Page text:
Researchers Develop Dynamic Material Becoming Solid under LED Green Light

Researchers from Queensland University of Technology (QUT), Ghent University (UGent) and Karlsruhe Institute of Technology (KIT) have developed a dynamic reprogrammable material whose structure chances under green LED light.

The new dynamic material, developed by the international research team, was formed with naphthalenes and the coupling molecules triazolinediones (TADs). Once placed under shining green LED light, the material would remain stable and strong. When the light is off and the material remains in darkness, the chemical bonds of the network structure broke up and the material became soft and liquefied.


(Macroscopic Demonstration of Light-Stabilized Dynamic Behavior; image; Queensland University of Technology)

According to the study, the hard-to-soft process could be repeated with the flick of the switch, and the light could be dimmed to modulate the mechanical properties of the material. The following research will further search for other chemical combinations to see if the same result can be achieved.

Professor Barner-Kowollik, at QUT's Science and Engineering Faculty, said what makes the discovery unique is that light is used as the trigger to stabilize, rather than destroy, chemical bonds. Thus, the researchers have coined a new term, light-stabilized dynamic materials (LSDMs).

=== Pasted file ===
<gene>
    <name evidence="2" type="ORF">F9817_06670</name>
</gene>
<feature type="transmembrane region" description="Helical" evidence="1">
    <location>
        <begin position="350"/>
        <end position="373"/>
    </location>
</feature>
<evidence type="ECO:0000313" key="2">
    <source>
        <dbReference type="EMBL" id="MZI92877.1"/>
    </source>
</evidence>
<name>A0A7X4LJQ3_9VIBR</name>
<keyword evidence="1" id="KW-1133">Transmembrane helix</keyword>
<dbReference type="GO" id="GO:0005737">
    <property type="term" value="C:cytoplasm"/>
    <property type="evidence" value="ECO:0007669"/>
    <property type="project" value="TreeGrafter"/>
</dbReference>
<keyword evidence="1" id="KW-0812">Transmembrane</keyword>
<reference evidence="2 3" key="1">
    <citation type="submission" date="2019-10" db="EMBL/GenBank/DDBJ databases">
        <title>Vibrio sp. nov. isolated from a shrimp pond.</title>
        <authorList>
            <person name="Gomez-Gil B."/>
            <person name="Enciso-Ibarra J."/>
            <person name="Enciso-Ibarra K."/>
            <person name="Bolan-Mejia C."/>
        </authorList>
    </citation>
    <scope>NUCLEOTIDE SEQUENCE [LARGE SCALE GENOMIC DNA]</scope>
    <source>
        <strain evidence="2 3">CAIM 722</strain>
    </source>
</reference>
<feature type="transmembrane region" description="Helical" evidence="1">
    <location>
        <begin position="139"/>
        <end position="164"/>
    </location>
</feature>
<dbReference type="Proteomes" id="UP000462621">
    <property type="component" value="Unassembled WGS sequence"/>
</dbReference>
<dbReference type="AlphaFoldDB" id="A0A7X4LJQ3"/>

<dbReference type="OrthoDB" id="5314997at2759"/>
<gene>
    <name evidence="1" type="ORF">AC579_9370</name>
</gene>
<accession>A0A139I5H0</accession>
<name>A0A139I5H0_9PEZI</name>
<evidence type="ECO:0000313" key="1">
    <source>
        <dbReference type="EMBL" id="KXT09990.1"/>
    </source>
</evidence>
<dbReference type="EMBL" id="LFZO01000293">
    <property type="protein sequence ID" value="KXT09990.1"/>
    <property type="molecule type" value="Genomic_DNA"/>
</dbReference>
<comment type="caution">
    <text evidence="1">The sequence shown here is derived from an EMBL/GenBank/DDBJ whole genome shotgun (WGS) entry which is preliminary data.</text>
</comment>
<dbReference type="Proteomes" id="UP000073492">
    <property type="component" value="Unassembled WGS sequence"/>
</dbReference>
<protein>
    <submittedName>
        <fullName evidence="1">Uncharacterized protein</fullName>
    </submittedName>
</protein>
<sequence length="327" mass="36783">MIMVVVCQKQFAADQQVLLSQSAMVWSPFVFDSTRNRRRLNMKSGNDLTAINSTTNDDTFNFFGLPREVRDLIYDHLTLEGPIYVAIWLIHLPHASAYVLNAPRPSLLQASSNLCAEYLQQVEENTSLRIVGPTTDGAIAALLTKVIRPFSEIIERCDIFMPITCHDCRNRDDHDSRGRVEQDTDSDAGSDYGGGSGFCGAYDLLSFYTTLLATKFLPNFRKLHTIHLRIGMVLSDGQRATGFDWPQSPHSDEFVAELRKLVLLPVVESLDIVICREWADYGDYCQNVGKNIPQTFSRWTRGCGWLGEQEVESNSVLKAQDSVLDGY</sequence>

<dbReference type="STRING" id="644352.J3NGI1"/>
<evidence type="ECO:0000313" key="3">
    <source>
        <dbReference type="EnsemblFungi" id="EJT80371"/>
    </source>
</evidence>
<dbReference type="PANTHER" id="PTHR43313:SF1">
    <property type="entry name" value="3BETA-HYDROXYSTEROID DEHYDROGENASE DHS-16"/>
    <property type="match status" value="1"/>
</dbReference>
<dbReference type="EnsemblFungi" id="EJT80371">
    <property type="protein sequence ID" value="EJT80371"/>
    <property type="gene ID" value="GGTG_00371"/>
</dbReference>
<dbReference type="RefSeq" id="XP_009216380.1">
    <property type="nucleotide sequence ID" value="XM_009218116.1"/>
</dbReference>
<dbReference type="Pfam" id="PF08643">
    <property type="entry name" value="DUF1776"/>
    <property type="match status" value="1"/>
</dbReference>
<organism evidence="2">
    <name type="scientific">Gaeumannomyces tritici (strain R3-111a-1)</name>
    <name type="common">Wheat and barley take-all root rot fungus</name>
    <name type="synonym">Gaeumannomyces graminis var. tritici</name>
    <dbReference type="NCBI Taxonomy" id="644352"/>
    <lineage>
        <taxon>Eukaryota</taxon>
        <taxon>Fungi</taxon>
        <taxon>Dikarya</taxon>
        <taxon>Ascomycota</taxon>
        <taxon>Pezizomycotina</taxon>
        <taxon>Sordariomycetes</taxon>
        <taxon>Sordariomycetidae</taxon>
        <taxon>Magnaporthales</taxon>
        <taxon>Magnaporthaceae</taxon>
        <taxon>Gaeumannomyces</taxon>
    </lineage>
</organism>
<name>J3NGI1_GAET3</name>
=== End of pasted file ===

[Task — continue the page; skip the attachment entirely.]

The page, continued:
The research is significant because usually what scientists achieved is the opposite result. The team noted that different wavelengths of light or heat are used to break up the polymer molecule chains instead of forming the structure.

"However, in this case, we used green LED light to stabilize the network. The trigger to break up the network, make it collapse and flow away is actually the mildest one of all: darkness. Switch the light back on and the material re-hardens and retains its strength and stability,” mentioned the researchers.

They believe that new dynamic material could potentially be used as a 3D printing ink to print temporary, easy-to-remove support scaffolds. This would overcome one of the current limitations of the 3D process to print free-hanging structures.

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